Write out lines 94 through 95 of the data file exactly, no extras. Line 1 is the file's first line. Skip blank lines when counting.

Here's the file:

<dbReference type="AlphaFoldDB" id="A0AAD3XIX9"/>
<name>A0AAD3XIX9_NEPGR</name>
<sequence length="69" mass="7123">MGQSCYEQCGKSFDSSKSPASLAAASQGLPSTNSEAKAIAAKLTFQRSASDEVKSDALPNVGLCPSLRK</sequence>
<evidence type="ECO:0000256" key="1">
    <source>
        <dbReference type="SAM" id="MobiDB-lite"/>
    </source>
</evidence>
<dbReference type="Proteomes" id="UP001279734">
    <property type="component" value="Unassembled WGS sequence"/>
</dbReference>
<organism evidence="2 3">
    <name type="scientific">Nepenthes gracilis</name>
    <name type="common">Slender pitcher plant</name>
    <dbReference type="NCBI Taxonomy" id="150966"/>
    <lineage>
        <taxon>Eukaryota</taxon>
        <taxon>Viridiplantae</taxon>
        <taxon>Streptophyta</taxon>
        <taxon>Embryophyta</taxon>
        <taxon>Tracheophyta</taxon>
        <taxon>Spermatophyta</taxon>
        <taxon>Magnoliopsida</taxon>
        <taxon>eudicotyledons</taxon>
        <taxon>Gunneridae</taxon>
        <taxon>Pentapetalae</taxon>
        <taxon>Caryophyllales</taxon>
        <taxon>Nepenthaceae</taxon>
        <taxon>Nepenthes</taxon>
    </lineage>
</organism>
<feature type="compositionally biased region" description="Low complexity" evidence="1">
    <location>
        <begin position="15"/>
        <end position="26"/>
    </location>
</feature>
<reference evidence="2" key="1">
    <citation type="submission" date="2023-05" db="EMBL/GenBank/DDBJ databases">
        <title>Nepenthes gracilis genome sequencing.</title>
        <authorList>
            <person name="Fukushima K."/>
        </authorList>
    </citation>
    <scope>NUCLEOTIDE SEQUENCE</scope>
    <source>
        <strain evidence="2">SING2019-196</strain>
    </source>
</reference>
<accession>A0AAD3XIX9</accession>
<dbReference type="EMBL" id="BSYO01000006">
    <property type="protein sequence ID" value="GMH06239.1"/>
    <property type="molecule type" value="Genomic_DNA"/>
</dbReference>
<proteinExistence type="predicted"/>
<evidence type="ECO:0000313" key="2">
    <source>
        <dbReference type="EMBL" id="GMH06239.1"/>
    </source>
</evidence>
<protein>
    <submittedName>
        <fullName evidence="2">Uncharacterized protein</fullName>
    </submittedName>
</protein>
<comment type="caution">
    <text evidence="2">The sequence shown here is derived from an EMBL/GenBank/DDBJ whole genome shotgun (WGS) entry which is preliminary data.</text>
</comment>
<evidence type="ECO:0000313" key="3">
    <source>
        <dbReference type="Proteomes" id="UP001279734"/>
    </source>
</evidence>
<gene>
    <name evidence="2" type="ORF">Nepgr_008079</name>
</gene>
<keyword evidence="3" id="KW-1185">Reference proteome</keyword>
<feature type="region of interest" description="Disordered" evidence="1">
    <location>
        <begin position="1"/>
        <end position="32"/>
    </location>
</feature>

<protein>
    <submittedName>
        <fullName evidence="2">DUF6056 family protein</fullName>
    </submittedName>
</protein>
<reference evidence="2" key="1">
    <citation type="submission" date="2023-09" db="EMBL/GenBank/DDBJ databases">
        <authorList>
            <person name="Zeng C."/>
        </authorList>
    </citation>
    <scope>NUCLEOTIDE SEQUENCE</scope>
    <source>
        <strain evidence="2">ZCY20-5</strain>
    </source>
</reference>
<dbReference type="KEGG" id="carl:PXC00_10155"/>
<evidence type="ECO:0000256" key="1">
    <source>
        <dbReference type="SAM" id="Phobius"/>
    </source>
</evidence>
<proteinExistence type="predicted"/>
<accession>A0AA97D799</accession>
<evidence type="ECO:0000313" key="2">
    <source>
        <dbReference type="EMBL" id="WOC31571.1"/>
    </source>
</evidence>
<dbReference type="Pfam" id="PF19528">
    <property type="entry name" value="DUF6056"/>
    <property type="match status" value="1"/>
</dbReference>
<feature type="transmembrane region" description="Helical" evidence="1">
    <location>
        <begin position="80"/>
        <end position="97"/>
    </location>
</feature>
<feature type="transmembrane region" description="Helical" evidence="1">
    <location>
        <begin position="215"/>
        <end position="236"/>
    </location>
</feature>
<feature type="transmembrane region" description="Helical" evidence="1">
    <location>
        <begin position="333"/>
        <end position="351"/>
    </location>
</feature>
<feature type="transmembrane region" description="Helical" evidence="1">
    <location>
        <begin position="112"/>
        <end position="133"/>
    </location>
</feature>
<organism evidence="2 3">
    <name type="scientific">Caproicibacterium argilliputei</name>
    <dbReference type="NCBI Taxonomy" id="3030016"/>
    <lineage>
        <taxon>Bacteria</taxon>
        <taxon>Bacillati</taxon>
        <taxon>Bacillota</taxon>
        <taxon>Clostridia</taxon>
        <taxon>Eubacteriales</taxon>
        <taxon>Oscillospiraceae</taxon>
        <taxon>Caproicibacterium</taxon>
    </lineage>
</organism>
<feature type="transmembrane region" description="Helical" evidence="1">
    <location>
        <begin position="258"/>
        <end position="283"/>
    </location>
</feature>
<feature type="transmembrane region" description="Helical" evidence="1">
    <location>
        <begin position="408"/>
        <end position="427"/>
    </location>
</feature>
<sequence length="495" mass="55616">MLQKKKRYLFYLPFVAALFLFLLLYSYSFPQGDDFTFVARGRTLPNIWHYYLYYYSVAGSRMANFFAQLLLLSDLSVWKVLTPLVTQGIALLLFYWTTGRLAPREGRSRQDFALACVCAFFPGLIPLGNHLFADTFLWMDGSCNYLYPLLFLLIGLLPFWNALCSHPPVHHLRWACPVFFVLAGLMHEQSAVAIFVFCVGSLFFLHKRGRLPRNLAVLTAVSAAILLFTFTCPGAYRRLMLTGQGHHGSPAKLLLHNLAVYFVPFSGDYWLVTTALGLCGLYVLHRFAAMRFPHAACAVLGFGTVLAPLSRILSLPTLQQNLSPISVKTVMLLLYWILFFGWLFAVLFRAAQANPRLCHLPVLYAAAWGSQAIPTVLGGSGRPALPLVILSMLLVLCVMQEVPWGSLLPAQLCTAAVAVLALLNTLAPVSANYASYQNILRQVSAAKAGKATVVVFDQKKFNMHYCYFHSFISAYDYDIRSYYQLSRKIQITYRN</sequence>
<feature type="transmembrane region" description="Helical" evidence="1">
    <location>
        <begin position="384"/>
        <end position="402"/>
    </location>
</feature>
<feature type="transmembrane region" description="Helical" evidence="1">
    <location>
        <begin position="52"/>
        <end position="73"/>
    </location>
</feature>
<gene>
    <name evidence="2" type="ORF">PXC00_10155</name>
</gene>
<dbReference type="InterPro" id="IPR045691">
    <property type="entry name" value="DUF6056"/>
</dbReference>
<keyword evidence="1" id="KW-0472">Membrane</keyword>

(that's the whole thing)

    </citation>
    <scope>NUCLEOTIDE SEQUENCE</scope>